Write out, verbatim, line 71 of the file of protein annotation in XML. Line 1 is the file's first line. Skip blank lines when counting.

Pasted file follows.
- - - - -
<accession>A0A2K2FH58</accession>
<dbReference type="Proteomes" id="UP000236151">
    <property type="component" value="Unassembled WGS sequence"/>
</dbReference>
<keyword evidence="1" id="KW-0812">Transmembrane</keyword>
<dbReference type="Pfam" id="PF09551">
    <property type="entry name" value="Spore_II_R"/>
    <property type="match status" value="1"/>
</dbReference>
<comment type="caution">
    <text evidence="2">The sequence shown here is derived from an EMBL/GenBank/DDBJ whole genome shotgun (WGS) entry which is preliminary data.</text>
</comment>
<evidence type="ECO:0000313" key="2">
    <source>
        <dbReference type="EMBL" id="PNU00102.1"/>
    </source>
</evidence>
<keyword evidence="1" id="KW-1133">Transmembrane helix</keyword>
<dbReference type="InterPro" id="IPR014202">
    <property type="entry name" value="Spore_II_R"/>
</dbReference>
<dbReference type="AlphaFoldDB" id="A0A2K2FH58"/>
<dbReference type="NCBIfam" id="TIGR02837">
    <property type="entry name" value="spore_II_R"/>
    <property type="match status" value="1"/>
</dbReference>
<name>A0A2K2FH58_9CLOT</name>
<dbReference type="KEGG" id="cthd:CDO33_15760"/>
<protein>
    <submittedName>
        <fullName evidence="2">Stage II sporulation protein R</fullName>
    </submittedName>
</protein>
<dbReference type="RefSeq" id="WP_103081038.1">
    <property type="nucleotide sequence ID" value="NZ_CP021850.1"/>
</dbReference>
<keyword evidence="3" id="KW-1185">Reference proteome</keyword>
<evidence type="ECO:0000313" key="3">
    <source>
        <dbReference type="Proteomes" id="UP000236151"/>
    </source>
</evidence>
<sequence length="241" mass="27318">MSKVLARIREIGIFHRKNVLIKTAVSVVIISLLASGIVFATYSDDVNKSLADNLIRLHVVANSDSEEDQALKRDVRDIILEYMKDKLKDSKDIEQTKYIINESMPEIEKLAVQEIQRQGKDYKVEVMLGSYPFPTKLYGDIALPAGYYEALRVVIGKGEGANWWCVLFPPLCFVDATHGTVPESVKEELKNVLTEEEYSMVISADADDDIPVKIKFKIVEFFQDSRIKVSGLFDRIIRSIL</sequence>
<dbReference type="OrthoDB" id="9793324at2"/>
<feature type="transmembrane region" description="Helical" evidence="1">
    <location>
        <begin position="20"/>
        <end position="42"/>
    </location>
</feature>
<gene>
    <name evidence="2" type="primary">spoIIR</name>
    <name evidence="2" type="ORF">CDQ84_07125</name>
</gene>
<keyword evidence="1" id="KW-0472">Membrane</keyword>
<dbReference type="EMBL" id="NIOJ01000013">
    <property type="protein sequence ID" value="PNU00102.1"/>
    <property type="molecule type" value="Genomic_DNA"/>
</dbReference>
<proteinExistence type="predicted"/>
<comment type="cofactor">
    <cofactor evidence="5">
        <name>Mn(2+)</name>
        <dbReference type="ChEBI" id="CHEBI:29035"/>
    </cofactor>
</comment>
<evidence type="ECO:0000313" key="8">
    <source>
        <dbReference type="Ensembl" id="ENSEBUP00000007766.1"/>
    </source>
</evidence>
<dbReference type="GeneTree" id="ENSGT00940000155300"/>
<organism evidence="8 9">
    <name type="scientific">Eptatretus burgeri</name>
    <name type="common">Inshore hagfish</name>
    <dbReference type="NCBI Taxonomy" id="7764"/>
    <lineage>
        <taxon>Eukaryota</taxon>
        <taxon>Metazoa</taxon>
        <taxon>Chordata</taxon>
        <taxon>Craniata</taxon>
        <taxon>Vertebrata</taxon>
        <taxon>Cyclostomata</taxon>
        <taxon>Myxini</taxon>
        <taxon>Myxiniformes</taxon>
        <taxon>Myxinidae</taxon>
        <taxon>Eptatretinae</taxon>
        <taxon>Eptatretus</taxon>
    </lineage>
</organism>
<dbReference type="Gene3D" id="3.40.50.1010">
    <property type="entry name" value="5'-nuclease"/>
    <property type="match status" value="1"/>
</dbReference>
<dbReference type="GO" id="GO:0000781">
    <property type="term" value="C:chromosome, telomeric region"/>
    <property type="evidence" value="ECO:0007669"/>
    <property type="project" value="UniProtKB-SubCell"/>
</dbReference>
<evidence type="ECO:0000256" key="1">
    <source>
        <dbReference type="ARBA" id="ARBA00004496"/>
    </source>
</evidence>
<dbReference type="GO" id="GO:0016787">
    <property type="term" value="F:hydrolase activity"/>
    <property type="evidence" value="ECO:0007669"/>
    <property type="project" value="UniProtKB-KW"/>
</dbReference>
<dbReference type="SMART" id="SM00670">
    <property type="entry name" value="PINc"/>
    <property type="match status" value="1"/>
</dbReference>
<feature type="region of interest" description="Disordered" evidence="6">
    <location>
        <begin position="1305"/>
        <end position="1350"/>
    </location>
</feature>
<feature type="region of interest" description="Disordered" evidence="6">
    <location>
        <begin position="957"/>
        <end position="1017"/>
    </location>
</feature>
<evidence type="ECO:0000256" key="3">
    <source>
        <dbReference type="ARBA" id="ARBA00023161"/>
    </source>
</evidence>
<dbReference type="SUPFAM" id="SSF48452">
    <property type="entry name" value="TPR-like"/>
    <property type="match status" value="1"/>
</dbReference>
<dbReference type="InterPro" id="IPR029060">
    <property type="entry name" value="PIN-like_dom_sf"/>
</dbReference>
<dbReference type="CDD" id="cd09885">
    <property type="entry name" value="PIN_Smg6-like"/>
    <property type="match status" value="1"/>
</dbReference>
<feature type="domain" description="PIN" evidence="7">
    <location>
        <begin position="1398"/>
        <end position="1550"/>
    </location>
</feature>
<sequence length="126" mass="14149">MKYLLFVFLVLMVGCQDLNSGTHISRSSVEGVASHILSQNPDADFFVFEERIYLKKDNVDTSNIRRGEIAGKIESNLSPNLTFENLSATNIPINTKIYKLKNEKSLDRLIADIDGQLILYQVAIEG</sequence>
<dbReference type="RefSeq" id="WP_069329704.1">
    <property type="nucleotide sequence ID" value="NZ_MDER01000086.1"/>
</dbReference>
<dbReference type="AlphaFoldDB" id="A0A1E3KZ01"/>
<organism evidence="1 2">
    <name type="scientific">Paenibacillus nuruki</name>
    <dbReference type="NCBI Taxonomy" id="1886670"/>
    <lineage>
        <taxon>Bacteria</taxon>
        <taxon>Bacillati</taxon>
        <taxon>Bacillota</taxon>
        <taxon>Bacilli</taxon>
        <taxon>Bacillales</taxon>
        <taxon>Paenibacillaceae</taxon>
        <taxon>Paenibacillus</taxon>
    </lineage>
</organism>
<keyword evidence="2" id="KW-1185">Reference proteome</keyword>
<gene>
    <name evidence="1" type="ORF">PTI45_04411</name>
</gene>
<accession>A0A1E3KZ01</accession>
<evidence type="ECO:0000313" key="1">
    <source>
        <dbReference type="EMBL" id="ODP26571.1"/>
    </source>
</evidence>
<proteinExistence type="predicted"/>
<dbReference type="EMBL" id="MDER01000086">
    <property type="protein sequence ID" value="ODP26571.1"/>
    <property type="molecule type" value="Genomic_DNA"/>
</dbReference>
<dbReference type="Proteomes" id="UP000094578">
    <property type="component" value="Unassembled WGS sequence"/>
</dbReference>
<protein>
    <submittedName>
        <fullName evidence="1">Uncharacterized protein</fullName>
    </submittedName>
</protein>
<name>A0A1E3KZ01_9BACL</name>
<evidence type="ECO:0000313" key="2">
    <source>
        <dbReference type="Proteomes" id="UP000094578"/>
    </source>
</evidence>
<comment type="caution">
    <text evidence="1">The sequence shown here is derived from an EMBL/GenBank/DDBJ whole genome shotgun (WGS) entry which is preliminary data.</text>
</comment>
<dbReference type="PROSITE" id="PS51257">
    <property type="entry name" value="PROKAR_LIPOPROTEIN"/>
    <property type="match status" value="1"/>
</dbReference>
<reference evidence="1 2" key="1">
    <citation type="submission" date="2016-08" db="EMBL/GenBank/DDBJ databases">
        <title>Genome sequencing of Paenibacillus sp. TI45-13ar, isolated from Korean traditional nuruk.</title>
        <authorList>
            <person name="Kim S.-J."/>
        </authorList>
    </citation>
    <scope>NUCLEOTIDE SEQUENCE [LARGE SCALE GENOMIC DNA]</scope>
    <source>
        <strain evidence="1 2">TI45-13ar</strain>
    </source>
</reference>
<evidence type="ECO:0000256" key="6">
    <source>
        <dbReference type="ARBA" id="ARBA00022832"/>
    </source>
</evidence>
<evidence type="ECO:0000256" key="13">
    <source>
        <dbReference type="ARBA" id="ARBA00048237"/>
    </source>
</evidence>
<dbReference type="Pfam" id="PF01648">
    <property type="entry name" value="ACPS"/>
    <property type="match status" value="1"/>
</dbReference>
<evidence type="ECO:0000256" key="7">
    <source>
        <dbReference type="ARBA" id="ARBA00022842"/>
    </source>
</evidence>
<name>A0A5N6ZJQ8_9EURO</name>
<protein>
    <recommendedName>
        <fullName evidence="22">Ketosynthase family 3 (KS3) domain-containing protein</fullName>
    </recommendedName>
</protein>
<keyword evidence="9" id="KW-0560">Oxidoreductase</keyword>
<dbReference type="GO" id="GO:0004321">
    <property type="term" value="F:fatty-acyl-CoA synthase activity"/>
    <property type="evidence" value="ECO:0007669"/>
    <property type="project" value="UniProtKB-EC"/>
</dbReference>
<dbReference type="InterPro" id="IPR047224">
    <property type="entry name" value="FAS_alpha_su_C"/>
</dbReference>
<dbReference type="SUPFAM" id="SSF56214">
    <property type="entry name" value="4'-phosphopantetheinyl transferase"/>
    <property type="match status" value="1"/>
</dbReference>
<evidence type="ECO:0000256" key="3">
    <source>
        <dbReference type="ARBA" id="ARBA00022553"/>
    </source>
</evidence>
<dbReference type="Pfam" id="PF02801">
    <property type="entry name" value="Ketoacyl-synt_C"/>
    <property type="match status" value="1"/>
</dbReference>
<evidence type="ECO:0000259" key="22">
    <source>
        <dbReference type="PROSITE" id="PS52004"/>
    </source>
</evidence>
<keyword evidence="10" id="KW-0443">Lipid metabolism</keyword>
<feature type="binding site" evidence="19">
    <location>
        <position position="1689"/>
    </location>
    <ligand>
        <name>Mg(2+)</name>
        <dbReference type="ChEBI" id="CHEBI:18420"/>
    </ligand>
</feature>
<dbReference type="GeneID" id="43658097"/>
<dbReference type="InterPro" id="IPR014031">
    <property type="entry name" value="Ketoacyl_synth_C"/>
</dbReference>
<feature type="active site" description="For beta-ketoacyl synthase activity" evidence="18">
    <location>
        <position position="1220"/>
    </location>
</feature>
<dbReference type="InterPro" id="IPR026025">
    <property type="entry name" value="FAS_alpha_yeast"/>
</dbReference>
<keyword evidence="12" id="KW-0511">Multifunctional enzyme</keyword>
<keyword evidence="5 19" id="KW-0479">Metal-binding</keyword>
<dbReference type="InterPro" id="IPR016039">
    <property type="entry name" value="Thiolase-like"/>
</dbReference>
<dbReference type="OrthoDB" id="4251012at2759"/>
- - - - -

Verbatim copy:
</evidence>